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Evidence-based is the gold standard.

Our providers at GROW Pediatrics are all board-certified and trained in the United States to provide evidence-based medical care. Evidence-based means that as much as possible, the care, treatment, and advice we provide is based on the best science we have available right now. For example, our vaccine policy is based on the fact that science has proven vaccines save lives.

We are open minded!

We are often open to discussing the safety and efficacy of alternative and complementary treatments. Occasionally, an alternative treatment becomes mainstream when it is tested by science and shown to be safe and effective! We acknowledge that, but also want our patients to be informed.

Some families may choose to seek care outside of GROW when they have a frustrating symptom for which modern medicine and science cannot provide a cure. Many alternative care providers market their products and services to families with children who have developmental delays, mental health problems, or other difficult symptoms. These visits often result in expensive and frustrating experiences for these families.

There are some signs that should make you think twice.

We do our best to advocate for the health and wellbeing of children, and we feel compelled to speak out when families are taken advantage of. As such, we put together a list of six red flags to watch out for:

1. Providers who sell “supplements” that are not FDA approved from their storefront or website is a red flag for over-diagnosis of nutritional deficiencies that – you guessed it – require a supplement to cure. 

2. Providers who practice outside of their scope – for example, a board-certified OB/Gyn who is not practicing that kind of medicine

3. Providers who do not take insurance and/or are not in-network with any insurance companies. This can be a grey area because many legitimate doctors do not want to deal with the hassle of insurance these days, but know that providers who are practicing outside of their scope or who are not board-certified are often not able to get credentialing with insurance companies.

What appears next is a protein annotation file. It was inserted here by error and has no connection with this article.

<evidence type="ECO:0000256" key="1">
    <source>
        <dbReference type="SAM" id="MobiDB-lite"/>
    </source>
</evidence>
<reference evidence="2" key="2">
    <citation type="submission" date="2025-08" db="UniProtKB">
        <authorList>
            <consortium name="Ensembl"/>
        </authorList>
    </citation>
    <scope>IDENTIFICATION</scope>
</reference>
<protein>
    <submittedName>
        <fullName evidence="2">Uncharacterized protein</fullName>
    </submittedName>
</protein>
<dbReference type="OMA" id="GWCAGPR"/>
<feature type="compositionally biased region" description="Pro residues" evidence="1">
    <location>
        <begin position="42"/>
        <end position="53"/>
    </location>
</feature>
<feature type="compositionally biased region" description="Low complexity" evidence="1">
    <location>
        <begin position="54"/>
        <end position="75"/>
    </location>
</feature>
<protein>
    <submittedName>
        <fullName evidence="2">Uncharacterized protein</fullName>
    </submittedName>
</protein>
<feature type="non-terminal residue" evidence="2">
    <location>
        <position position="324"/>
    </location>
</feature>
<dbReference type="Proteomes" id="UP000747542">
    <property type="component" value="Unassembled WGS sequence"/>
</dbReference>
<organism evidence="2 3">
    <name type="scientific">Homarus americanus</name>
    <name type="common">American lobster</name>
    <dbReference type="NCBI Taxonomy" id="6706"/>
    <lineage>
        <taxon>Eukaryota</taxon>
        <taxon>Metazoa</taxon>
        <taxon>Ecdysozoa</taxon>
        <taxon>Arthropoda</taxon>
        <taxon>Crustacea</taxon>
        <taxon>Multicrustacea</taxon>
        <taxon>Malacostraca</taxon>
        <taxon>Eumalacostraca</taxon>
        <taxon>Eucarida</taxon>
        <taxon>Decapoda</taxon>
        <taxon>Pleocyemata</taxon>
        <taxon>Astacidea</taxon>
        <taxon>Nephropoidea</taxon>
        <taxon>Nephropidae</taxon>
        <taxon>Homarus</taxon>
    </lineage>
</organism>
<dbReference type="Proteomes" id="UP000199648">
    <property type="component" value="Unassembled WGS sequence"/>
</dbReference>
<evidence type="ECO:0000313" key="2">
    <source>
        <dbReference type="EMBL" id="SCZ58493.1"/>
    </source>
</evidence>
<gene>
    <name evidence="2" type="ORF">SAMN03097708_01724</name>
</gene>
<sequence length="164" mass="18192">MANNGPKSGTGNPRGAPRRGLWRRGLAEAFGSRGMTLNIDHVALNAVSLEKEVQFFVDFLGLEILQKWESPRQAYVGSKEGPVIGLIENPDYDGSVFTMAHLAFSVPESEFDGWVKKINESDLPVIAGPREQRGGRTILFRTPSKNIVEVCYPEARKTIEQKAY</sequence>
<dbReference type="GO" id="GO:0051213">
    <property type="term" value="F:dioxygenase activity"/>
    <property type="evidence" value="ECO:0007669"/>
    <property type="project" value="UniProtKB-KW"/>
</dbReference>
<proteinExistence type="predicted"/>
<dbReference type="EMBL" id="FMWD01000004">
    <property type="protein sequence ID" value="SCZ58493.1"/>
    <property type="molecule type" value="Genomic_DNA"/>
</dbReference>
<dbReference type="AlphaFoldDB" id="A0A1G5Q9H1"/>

4. Providers who give advice that is directly opposed to the evidence-based advice given by the AAP*, the CDC**, the WHO***, along with what the pediatric specialists or the providers at GROW might say. For example, providers who are anti-vaccine or who are opposed to evidence-based therapies for Autism or skin disorders are likely not giving good advice. 

5. Any provider who claims to “cure autism, AIDS or cancer” is likely not legitimate.

6. Providers who give all their patients a similar diagnosis, such as chronic infections, for which there is no test. 

Talk to us!

As the American Academy of Pediatrics recommends, please involve your pediatrician in the process if you choose to seek alternative therapies for your child.

Want to know more?

Here are some reliable, reputable resources:

Where We Stand: Natural Therapies

Children and the Use of Complementary Health Approaches

7 Things to Know About Complementary Health Approaches for ASD

5 Things to Know About Safety of Dietary Supplements for Children and Teens

*AAP – American Academy of Pediatrics (

**CDC – Centers for Disease Control and Prevention

***WHO – World Health Organization